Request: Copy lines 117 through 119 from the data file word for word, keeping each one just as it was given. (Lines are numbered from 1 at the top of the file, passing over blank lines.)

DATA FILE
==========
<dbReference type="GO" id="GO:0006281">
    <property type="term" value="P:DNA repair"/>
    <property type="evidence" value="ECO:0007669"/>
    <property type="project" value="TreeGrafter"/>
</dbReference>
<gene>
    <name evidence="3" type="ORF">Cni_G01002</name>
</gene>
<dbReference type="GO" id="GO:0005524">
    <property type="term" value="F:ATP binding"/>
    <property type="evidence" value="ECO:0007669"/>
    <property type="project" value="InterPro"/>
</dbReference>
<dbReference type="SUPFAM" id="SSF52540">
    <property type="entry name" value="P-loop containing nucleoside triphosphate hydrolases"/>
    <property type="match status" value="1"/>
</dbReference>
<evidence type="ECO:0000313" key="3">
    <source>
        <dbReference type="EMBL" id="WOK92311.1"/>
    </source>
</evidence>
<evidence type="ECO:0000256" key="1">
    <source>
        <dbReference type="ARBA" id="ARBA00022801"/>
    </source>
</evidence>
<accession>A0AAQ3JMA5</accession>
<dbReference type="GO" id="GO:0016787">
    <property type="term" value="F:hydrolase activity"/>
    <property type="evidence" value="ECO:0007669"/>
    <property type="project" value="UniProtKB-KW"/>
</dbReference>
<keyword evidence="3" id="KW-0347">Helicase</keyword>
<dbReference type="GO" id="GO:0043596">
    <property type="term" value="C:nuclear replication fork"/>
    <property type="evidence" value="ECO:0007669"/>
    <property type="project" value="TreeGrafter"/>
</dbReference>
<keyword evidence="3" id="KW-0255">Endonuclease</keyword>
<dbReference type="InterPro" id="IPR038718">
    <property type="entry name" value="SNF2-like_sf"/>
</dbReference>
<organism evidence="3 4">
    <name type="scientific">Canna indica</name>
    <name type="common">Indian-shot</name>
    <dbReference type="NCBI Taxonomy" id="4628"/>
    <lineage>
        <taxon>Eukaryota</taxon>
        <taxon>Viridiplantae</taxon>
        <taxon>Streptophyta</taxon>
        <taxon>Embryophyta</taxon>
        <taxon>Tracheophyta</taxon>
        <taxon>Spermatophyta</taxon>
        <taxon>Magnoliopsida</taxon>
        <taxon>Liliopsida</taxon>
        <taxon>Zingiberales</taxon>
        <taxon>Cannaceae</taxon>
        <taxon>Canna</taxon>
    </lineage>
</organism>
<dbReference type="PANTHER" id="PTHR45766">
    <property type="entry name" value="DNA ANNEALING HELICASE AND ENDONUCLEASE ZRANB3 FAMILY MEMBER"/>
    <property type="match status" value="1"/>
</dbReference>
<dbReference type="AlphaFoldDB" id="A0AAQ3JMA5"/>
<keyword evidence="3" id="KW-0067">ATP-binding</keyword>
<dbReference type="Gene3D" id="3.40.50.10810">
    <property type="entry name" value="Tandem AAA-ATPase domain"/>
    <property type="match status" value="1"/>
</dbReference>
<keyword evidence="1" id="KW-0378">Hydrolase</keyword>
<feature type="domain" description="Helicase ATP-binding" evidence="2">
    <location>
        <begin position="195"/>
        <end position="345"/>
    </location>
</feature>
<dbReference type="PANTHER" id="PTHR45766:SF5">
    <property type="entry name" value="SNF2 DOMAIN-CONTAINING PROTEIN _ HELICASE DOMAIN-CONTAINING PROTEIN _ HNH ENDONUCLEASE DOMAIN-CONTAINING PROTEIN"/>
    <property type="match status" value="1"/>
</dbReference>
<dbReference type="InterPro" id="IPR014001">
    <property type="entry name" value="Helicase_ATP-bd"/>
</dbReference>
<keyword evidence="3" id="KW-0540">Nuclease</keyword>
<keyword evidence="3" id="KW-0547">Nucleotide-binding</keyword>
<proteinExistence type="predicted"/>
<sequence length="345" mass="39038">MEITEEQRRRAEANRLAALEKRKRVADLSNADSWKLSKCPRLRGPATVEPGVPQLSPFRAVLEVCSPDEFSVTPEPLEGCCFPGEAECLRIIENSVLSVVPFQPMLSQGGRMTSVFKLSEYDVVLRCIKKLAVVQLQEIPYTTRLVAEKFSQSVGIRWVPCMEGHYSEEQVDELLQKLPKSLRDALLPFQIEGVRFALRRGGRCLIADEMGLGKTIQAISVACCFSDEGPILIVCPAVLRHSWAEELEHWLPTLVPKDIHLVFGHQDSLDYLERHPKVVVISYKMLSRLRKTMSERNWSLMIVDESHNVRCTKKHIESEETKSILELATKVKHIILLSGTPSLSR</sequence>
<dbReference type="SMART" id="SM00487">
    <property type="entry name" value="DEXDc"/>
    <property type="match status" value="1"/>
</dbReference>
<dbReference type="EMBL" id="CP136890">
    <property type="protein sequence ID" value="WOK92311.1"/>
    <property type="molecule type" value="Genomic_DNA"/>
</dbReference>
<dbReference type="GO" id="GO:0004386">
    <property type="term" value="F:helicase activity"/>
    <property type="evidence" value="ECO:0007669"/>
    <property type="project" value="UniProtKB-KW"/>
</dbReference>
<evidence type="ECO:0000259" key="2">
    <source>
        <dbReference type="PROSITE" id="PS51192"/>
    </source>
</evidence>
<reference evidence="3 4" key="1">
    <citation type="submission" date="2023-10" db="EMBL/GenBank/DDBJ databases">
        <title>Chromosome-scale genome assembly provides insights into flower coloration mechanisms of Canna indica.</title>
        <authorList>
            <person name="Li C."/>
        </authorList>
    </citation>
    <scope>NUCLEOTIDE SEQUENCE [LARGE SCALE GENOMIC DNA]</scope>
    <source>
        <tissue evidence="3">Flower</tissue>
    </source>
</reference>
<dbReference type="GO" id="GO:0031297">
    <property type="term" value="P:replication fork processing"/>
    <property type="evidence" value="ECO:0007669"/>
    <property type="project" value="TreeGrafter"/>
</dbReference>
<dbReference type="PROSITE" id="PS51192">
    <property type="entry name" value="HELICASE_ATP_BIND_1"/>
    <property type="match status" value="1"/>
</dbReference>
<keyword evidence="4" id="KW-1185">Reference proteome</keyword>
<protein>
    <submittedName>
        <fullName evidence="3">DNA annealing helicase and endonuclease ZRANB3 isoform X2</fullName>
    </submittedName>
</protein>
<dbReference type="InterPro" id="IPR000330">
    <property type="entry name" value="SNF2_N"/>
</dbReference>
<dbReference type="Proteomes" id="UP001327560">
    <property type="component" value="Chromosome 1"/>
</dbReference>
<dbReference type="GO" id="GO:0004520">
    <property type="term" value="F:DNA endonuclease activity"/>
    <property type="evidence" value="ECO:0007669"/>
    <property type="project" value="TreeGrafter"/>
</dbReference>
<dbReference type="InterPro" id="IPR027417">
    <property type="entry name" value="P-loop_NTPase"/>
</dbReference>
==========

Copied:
        <tissue evidence="3">Flower</tissue>
    </source>
</reference>